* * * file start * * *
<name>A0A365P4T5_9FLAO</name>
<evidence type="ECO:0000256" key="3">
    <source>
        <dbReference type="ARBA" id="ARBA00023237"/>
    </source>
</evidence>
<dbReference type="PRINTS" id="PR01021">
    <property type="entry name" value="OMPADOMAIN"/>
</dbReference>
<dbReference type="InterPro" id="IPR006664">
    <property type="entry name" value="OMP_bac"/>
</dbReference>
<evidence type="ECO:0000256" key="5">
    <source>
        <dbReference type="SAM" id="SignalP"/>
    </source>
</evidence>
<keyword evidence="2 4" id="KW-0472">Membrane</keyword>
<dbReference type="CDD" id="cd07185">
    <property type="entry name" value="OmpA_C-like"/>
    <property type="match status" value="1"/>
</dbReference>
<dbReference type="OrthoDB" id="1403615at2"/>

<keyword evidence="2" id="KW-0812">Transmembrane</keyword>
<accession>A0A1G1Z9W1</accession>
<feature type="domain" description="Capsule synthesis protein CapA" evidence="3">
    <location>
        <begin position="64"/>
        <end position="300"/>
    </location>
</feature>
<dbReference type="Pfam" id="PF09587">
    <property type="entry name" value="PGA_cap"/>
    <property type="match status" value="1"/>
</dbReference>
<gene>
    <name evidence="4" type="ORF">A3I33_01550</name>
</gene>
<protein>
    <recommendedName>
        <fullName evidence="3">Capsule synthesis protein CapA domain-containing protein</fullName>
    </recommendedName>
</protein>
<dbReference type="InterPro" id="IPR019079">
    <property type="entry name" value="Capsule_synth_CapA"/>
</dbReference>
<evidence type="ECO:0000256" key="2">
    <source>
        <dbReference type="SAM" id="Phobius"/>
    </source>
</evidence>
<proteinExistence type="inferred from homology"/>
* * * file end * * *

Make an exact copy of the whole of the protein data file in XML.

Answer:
<name>A0A365P4T5_9FLAO</name>
<evidence type="ECO:0000256" key="3">
    <source>
        <dbReference type="ARBA" id="ARBA00023237"/>
    </source>
</evidence>
<dbReference type="PRINTS" id="PR01021">
    <property type="entry name" value="OMPADOMAIN"/>
</dbReference>
<dbReference type="InterPro" id="IPR006664">
    <property type="entry name" value="OMP_bac"/>
</dbReference>
<evidence type="ECO:0000256" key="5">
    <source>
        <dbReference type="SAM" id="SignalP"/>
    </source>
</evidence>
<keyword evidence="2 4" id="KW-0472">Membrane</keyword>
<dbReference type="CDD" id="cd07185">
    <property type="entry name" value="OmpA_C-like"/>
    <property type="match status" value="1"/>
</dbReference>
<dbReference type="OrthoDB" id="1403615at2"/>

<keyword evidence="2" id="KW-0812">Transmembrane</keyword>
<accession>A0A1G1Z9W1</accession>
<feature type="domain" description="Capsule synthesis protein CapA" evidence="3">
    <location>
        <begin position="64"/>
        <end position="300"/>
    </location>
</feature>
<dbReference type="Pfam" id="PF09587">
    <property type="entry name" value="PGA_cap"/>
    <property type="match status" value="1"/>
</dbReference>
<gene>
    <name evidence="4" type="ORF">A3I33_01550</name>
</gene>
<protein>
    <recommendedName>
        <fullName evidence="3">Capsule synthesis protein CapA domain-containing protein</fullName>
    </recommendedName>
</protein>
<dbReference type="InterPro" id="IPR019079">
    <property type="entry name" value="Capsule_synth_CapA"/>
</dbReference>
<evidence type="ECO:0000256" key="2">
    <source>
        <dbReference type="SAM" id="Phobius"/>
    </source>
</evidence>
<proteinExistence type="inferred from homology"/>